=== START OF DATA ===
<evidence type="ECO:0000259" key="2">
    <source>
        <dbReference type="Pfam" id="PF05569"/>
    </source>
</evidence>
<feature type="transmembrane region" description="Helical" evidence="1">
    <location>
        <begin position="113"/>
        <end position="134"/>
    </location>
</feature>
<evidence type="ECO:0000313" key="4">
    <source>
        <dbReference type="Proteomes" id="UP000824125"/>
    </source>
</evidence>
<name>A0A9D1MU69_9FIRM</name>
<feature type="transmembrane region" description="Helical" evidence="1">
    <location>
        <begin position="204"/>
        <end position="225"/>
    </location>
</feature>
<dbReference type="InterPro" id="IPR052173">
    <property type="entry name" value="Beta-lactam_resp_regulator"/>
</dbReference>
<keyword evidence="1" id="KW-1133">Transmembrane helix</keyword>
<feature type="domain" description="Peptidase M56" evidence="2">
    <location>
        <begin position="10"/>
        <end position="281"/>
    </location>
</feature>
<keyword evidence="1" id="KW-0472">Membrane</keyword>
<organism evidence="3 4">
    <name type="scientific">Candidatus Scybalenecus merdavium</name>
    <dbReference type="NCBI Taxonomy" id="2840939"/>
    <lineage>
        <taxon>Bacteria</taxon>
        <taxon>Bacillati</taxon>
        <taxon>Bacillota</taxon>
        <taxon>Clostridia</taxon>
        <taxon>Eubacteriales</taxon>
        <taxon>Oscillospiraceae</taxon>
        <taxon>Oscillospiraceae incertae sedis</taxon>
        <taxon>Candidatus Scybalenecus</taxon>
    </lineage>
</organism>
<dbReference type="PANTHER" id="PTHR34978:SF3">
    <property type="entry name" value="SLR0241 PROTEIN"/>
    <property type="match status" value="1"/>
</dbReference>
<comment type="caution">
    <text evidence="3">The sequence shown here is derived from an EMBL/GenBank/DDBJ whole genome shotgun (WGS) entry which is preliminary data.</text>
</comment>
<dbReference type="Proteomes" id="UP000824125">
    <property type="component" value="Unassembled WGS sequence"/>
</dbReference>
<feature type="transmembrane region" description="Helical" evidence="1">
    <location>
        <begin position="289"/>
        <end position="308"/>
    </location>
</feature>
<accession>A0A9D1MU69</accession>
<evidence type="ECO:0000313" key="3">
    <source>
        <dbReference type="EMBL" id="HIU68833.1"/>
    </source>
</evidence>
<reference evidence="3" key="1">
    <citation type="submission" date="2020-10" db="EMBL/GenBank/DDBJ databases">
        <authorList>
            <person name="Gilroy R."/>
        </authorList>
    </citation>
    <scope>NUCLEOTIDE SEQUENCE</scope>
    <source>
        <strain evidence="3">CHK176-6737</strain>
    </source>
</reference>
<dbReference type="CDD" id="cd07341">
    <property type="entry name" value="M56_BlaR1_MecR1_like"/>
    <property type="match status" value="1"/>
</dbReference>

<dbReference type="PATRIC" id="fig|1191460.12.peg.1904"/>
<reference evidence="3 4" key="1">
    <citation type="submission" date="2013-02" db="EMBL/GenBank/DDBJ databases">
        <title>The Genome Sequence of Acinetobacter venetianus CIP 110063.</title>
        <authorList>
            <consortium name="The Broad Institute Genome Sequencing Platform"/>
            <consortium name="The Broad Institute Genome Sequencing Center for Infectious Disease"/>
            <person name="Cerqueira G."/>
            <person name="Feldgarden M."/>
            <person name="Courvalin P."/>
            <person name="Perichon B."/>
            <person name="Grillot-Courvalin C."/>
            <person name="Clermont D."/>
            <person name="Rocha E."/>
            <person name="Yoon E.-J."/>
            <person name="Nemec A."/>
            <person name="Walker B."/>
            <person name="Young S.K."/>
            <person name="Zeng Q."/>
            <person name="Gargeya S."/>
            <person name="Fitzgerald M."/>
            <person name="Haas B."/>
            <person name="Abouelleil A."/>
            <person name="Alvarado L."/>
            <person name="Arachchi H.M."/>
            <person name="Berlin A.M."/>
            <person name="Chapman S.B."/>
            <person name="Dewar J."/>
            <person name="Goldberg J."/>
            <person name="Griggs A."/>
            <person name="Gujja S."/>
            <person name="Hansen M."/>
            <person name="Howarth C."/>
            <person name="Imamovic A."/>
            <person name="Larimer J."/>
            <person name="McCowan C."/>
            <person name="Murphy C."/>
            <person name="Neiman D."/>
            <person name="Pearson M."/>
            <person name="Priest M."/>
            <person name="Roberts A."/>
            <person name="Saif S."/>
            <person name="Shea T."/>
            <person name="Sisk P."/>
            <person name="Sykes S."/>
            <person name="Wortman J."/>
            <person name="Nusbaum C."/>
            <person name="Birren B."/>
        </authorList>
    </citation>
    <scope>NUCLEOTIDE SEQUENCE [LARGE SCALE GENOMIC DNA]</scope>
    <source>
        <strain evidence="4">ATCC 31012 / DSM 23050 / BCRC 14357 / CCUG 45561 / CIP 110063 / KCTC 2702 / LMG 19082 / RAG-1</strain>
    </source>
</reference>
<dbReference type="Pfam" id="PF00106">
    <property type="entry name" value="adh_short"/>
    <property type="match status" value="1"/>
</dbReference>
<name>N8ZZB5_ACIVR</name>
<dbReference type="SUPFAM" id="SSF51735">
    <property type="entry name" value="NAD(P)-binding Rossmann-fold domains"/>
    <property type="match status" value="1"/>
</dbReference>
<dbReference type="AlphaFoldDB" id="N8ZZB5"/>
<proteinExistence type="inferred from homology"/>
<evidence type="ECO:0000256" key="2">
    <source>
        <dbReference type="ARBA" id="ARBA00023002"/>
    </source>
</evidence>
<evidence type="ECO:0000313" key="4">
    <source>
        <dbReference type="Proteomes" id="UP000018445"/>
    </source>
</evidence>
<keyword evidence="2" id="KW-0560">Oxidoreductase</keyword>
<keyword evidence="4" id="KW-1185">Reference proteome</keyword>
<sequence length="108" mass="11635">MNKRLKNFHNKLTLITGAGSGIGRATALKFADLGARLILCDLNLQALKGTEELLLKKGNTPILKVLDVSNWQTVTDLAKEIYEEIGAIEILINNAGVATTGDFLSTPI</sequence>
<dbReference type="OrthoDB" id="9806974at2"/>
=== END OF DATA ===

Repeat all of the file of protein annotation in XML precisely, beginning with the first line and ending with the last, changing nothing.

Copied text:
<evidence type="ECO:0000259" key="2">
    <source>
        <dbReference type="Pfam" id="PF05569"/>
    </source>
</evidence>
<feature type="transmembrane region" description="Helical" evidence="1">
    <location>
        <begin position="113"/>
        <end position="134"/>
    </location>
</feature>
<evidence type="ECO:0000313" key="4">
    <source>
        <dbReference type="Proteomes" id="UP000824125"/>
    </source>
</evidence>
<name>A0A9D1MU69_9FIRM</name>
<feature type="transmembrane region" description="Helical" evidence="1">
    <location>
        <begin position="204"/>
        <end position="225"/>
    </location>
</feature>
<dbReference type="InterPro" id="IPR052173">
    <property type="entry name" value="Beta-lactam_resp_regulator"/>
</dbReference>
<keyword evidence="1" id="KW-1133">Transmembrane helix</keyword>
<feature type="domain" description="Peptidase M56" evidence="2">
    <location>
        <begin position="10"/>
        <end position="281"/>
    </location>
</feature>
<keyword evidence="1" id="KW-0472">Membrane</keyword>
<organism evidence="3 4">
    <name type="scientific">Candidatus Scybalenecus merdavium</name>
    <dbReference type="NCBI Taxonomy" id="2840939"/>
    <lineage>
        <taxon>Bacteria</taxon>
        <taxon>Bacillati</taxon>
        <taxon>Bacillota</taxon>
        <taxon>Clostridia</taxon>
        <taxon>Eubacteriales</taxon>
        <taxon>Oscillospiraceae</taxon>
        <taxon>Oscillospiraceae incertae sedis</taxon>
        <taxon>Candidatus Scybalenecus</taxon>
    </lineage>
</organism>
<dbReference type="PANTHER" id="PTHR34978:SF3">
    <property type="entry name" value="SLR0241 PROTEIN"/>
    <property type="match status" value="1"/>
</dbReference>
<comment type="caution">
    <text evidence="3">The sequence shown here is derived from an EMBL/GenBank/DDBJ whole genome shotgun (WGS) entry which is preliminary data.</text>
</comment>
<dbReference type="Proteomes" id="UP000824125">
    <property type="component" value="Unassembled WGS sequence"/>
</dbReference>
<feature type="transmembrane region" description="Helical" evidence="1">
    <location>
        <begin position="289"/>
        <end position="308"/>
    </location>
</feature>
<accession>A0A9D1MU69</accession>
<evidence type="ECO:0000313" key="3">
    <source>
        <dbReference type="EMBL" id="HIU68833.1"/>
    </source>
</evidence>
<reference evidence="3" key="1">
    <citation type="submission" date="2020-10" db="EMBL/GenBank/DDBJ databases">
        <authorList>
            <person name="Gilroy R."/>
        </authorList>
    </citation>
    <scope>NUCLEOTIDE SEQUENCE</scope>
    <source>
        <strain evidence="3">CHK176-6737</strain>
    </source>
</reference>
<dbReference type="CDD" id="cd07341">
    <property type="entry name" value="M56_BlaR1_MecR1_like"/>
    <property type="match status" value="1"/>
</dbReference>

<dbReference type="PATRIC" id="fig|1191460.12.peg.1904"/>
<reference evidence="3 4" key="1">
    <citation type="submission" date="2013-02" db="EMBL/GenBank/DDBJ databases">
        <title>The Genome Sequence of Acinetobacter venetianus CIP 110063.</title>
        <authorList>
            <consortium name="The Broad Institute Genome Sequencing Platform"/>
            <consortium name="The Broad Institute Genome Sequencing Center for Infectious Disease"/>
            <person name="Cerqueira G."/>
            <person name="Feldgarden M."/>
            <person name="Courvalin P."/>
            <person name="Perichon B."/>
            <person name="Grillot-Courvalin C."/>
            <person name="Clermont D."/>
            <person name="Rocha E."/>
            <person name="Yoon E.-J."/>
            <person name="Nemec A."/>
            <person name="Walker B."/>
            <person name="Young S.K."/>
            <person name="Zeng Q."/>
            <person name="Gargeya S."/>
            <person name="Fitzgerald M."/>
            <person name="Haas B."/>
            <person name="Abouelleil A."/>
            <person name="Alvarado L."/>
            <person name="Arachchi H.M."/>
            <person name="Berlin A.M."/>
            <person name="Chapman S.B."/>
            <person name="Dewar J."/>
            <person name="Goldberg J."/>
            <person name="Griggs A."/>
            <person name="Gujja S."/>
            <person name="Hansen M."/>
            <person name="Howarth C."/>
            <person name="Imamovic A."/>
            <person name="Larimer J."/>
            <person name="McCowan C."/>
            <person name="Murphy C."/>
            <person name="Neiman D."/>
            <person name="Pearson M."/>
            <person name="Priest M."/>
            <person name="Roberts A."/>
            <person name="Saif S."/>
            <person name="Shea T."/>
            <person name="Sisk P."/>
            <person name="Sykes S."/>
            <person name="Wortman J."/>
            <person name="Nusbaum C."/>
            <person name="Birren B."/>
        </authorList>
    </citation>
    <scope>NUCLEOTIDE SEQUENCE [LARGE SCALE GENOMIC DNA]</scope>
    <source>
        <strain evidence="4">ATCC 31012 / DSM 23050 / BCRC 14357 / CCUG 45561 / CIP 110063 / KCTC 2702 / LMG 19082 / RAG-1</strain>
    </source>
</reference>
<dbReference type="Pfam" id="PF00106">
    <property type="entry name" value="adh_short"/>
    <property type="match status" value="1"/>
</dbReference>
<name>N8ZZB5_ACIVR</name>
<dbReference type="SUPFAM" id="SSF51735">
    <property type="entry name" value="NAD(P)-binding Rossmann-fold domains"/>
    <property type="match status" value="1"/>
</dbReference>
<dbReference type="AlphaFoldDB" id="N8ZZB5"/>
<proteinExistence type="inferred from homology"/>
<evidence type="ECO:0000256" key="2">
    <source>
        <dbReference type="ARBA" id="ARBA00023002"/>
    </source>
</evidence>
<evidence type="ECO:0000313" key="4">
    <source>
        <dbReference type="Proteomes" id="UP000018445"/>
    </source>
</evidence>
<keyword evidence="2" id="KW-0560">Oxidoreductase</keyword>
<keyword evidence="4" id="KW-1185">Reference proteome</keyword>
<sequence length="108" mass="11635">MNKRLKNFHNKLTLITGAGSGIGRATALKFADLGARLILCDLNLQALKGTEELLLKKGNTPILKVLDVSNWQTVTDLAKEIYEEIGAIEILINNAGVATTGDFLSTPI</sequence>
<dbReference type="OrthoDB" id="9806974at2"/>